Humpback Whale Vocalization, Communication, and Bubble-Net Feeding -- Expressions of Intelligence

As mentioned in the main interview, Marine Biologist, Sean Hanser, PhD., focused his doctoral dissertation on the acoustic ecology of humpback whales:

  1. their social relationships;
  2. any unique, identifying features in their vocalizations;
  3. the effects of noise on their communication.

Sean shares more details on the second and third part of his studies:

For the second portion of my study, I was basing my research on what we know to be true of humans. There are features in how we speak that help us identify each other simply by our voices. I got some good results from my studies, suggesting that the same mechanism that's true for us is true for them in the higher harmonics of their vocalization. Just as people's voices are a result of how they are built, so are whales' voices. The resonant chambers may be small or big, and that tells whales apart. So it means that there's a natural way we can identify them.

In the third part of my study, I found out that whales do change their communication in the presence of noise. One of the things they do differently is to add an extra vacant space in between their vocalizations. They do this when they feed together in what is called bubble-net feeding. It's a really neat behavior that takes a lot of coordination. There's one individual who has the special role of vocalizing. We know for sure that the vocalization is to scare the fish to move into the bubble net created by the other whales.

We have reason to believe that there is timing in coordinating the other whales. We think that the gaps between the vocalizations are important. Usually, they're less than a second long, but we saw them increasing that time if there was a bunch of noise in the environment. The gaps were obvious. They need the gaps so they can identify the beginning and the ending of the communication, rather than perceive the vocalizations as continuous. They adjusted the rate at which they vocalize (the number of vocalizations per second); they slowed down in the presence of noise so they can tell the difference between them and the noise.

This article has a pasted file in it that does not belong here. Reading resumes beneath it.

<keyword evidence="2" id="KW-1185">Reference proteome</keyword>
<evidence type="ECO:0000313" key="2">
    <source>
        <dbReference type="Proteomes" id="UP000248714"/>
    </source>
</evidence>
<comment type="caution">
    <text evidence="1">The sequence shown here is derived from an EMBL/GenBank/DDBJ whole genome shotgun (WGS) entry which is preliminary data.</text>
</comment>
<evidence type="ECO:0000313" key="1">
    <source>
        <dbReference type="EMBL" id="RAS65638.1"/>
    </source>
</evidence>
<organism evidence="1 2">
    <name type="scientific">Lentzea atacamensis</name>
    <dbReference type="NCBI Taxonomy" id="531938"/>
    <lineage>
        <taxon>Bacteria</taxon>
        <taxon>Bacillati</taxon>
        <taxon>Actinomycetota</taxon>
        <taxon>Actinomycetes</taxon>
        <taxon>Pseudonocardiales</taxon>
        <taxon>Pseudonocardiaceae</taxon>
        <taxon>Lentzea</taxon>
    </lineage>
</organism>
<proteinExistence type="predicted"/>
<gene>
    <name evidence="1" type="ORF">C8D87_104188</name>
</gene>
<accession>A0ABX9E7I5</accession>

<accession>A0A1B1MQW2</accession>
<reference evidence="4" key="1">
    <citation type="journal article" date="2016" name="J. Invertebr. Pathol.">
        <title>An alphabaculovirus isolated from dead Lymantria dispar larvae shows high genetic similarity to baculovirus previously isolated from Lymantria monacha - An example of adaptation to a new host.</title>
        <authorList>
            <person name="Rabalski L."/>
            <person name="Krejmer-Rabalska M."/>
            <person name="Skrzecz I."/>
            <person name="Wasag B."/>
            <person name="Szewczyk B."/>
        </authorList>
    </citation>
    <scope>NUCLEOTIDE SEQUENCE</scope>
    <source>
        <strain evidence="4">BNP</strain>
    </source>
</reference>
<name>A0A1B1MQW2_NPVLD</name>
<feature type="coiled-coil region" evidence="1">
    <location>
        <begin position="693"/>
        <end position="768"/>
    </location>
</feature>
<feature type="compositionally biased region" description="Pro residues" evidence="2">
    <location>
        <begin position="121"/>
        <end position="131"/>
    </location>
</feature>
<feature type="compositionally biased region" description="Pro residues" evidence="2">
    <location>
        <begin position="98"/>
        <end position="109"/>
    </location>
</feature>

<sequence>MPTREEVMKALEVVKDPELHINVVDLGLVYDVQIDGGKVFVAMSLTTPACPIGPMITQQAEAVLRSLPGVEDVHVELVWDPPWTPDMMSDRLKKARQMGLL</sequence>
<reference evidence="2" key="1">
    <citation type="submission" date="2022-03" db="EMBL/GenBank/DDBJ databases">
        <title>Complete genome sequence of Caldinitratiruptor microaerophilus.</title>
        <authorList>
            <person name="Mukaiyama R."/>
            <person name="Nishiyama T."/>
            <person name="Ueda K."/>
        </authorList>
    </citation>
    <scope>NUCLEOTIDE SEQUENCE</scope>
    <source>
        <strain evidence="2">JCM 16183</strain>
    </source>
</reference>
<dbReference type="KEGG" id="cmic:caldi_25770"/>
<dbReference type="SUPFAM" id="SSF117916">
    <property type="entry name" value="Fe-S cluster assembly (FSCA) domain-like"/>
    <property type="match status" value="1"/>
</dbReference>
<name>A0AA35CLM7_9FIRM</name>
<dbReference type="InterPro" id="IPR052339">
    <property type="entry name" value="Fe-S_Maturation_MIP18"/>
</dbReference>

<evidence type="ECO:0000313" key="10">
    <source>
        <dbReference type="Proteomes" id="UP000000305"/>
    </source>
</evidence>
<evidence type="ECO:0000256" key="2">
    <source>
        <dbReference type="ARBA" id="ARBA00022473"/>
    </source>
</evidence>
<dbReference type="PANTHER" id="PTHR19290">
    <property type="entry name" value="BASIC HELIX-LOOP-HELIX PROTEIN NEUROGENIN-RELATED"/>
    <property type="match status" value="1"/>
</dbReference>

This is actually the same thing your computer does. In the 1940s, Claude Shannon explained the channel capacity for moving data along telephone lines for Bell Labs. He demonstrated that you can transmit info without errors if you slow down what you're trying to transmit in the presence of noise so that it matches what the channel can carry. The whales are doing this kind of adjustment. They leave themselves 20% error room, so they're below channel capacity by about 20%. With more noise -- boats, rain, wind, whatever -- they slow down further.

About Marine Biologist, Sean Hanser, PhD.

Currently, I have a post-doc station with SETI and with UC Davis, and I have a short part-time job working on the San Francisco Oakland Bay Bridge project: I monitor marine mammals (seals, sea lions, whales, and dolphins) and let the authorities know if they have to hold up pile driving when the mammals show up; or if they turn up when something is going on, we keep a record of what's happening so can show the EPA the impact and how well everything is working. It's putting my work into action.

I taught for four of the seven and a half years I was in grad school. Grad students often teach the lab portion of a major course. Say there were 700 students in course, I would have 50 in a lab and grade their homework. Sometimes I lectured to larger classes. Some people get grants and fellowships to support them, but in some ways, going to grad school and never teaching is cheating, especially if you want to have an academic career.